Whale found with 30 plastic bags in stomach
When you subscribe we will use the information you provide to send you these newsletters. Sometimes they’ll include recommendations for other related newsletters or services we offer. Our Privacy Notice explains more about how we use your data, and your rights. You can unsubscribe at any time.
Dale Vince said we need to end our throwaway culture which is “incredibly wasteful”. He added: “Let’s start with plastic bags – our planet is choking on them. Rubbish lasts so long in the environment that one thousand years from now archaeologists will label this the Plastic Age – our bad habits will have entered the fossil record of Earth.” Dale, 59, is backing the Daily Express campaign Green Britain Needs You which calls for a ban on plastic carriers.
Yesterday the levy on single-use bags was raised from 5p to 10p. But the Banfield family, who are sharing their green journey with Express readers, feel they were “conned” into using bags for life after learning they can contain more plastic than single-use carriers.
Parents Joe and Mandy called the ban on plastic bags “really, really great”.
Mandy, 43, said: “Banning plastic is something we should have done a long time ago. For years, we’ve all used plastic bags – not even really with too much thought about it sitting in landfill, where they’re not going to decompose.
“Supermarkets seem to have improved. Since the Government brought in the 5p charge, I think a lot more people have got on board with using the big shopping bags.”
Major retailers sold nearly 1.6 billion such bags in 2019 – the 44,913 tons of plastic was a 56 percent increase on the previous year.
Joe, 43, said: “I hadn’t realised more plastic is used in bags for life. You think less plastic would have been used. I’ll use the bags we have now and won’t throw them away. I just assumed they were fine because we were told they’re bags for life. But we almost got conned into it.”
The couple from Milton Keynes, Bucks, plus children Amelie, nine, Archie, six, and Ayla, four, are determined to avoid buying any bags in the foreseeable future.
Joe recalled “the number of times I’ve turned up to a shopping centre and gone ‘Ah, I can’t be bothered to go back to the car and get a bag’.
“That was another big problem. You need to make it prohibitive enough to force people to use them more than once.”
The Banfields also use cotton tote bags and support greater use of paper carriers, if they are sustainably sourced.
Comment by Sian Sutherland
Last month the Co-op supermarket chain told us something the Great British shopper has known for years. The vast majority of the plastic “bags for life” supermarkets churn out with alacrity are used just once before they are thrown away.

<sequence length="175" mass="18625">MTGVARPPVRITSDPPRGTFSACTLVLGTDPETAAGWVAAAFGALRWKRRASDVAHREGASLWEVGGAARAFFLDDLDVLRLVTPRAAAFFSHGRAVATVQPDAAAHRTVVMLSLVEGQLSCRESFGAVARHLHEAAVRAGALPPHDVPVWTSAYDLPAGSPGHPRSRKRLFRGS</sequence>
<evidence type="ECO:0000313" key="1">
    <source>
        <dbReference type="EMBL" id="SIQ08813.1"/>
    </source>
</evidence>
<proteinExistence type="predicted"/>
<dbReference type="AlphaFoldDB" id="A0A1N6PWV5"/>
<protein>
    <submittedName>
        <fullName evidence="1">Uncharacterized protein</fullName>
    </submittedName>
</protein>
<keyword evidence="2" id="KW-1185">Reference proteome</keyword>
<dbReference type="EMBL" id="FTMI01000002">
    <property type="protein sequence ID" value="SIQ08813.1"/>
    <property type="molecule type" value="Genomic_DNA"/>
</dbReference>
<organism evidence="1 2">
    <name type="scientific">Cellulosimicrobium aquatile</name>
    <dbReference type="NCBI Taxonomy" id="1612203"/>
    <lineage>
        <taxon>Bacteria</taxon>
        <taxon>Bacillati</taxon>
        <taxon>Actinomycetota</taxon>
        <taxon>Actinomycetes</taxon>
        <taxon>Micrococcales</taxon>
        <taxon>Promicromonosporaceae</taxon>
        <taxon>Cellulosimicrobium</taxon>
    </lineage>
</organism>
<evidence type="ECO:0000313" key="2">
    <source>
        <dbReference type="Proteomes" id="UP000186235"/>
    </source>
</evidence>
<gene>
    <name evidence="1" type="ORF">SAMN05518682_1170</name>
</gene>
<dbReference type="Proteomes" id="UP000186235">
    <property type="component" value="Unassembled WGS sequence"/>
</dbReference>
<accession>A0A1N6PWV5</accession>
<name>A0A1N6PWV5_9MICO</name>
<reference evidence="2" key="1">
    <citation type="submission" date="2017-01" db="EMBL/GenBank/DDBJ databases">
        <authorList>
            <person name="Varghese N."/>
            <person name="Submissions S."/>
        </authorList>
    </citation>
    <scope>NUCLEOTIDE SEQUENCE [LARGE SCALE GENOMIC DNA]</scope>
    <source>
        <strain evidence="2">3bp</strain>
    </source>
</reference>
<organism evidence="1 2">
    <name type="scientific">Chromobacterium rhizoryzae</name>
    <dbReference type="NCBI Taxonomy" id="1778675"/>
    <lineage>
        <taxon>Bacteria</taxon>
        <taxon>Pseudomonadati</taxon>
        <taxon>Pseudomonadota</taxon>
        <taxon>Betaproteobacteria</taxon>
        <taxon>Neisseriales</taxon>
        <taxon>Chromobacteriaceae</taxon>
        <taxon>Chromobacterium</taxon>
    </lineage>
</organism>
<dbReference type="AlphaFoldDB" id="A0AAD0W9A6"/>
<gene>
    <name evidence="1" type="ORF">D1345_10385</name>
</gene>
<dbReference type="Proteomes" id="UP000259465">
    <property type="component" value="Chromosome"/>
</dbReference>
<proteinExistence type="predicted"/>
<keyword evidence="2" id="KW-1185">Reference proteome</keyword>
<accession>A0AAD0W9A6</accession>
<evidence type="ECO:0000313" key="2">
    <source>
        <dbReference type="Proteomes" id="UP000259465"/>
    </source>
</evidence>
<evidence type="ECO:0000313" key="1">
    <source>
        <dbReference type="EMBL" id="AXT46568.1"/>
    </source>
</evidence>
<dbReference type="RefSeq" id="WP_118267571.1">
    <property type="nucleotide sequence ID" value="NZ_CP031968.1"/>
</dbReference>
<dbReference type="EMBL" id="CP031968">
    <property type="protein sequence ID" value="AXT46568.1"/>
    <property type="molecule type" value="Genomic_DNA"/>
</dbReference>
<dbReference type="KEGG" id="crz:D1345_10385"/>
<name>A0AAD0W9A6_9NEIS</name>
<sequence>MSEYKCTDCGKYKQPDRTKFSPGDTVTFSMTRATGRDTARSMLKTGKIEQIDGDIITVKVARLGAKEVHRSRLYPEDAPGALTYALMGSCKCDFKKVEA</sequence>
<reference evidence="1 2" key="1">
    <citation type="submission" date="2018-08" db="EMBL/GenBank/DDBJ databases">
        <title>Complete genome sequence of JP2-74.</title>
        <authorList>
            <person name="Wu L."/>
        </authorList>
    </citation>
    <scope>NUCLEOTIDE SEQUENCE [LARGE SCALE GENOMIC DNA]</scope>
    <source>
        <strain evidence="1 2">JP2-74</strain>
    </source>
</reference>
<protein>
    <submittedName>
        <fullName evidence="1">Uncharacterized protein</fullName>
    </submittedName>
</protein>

Co-op Food boss Jo Whitfield should be applauded for ditching the bags in all 2,600 supermarkets. But this is a mere drop in the ocean. Britain’s major retailers sold over 1.5 billion bags for life in 2019.
UK households are estimated to contain an average of 54. That’s 54 lifetimes of shopping convenience stuffed in our kitchen cupboards.
Their proliferation stems from the carrier bag levy, an attempt to curb single-use plastic bags, which has just been raised to 10p. Yet the amount of plastic being produced has increased by as much as 440 percent over the past three years.
Bags for life are thick and weighty, requiring more plastic than their single-use counterparts. They’re a guilt appeaser; the fig leaf of our wasteful lifestyles.
Banning all plastic bags is the only logical step from here. It’s a simple ask because the alternatives are already out there.
The sturdy paper bag has long been a favourite of shoppers in the US. And last month Morrisons took the initiative to introduce paper bags across its stores, saving 3,200 tons of plastic each year in the process.
Compostable bags, too, are a readily available substitute. They can also help solve the issue of plastic contamination in our soils by acting as food bin liners that break down with food waste. With the Government committed to rolling out mandatory separate food waste collections by 2023, it makes sense to back these bags now.
We should be paying for the resources we use. But incremental charges on plastic bags encourage us to spend that bit more on a material that will pollute the planet for centuries. We know we shouldn’t be using single-use carrier bags.
It’s high time the Government steps up and bans plastic bags for good.
Sian Sutherland is the co-founder of A Plastic Planet
Source: Read Full Article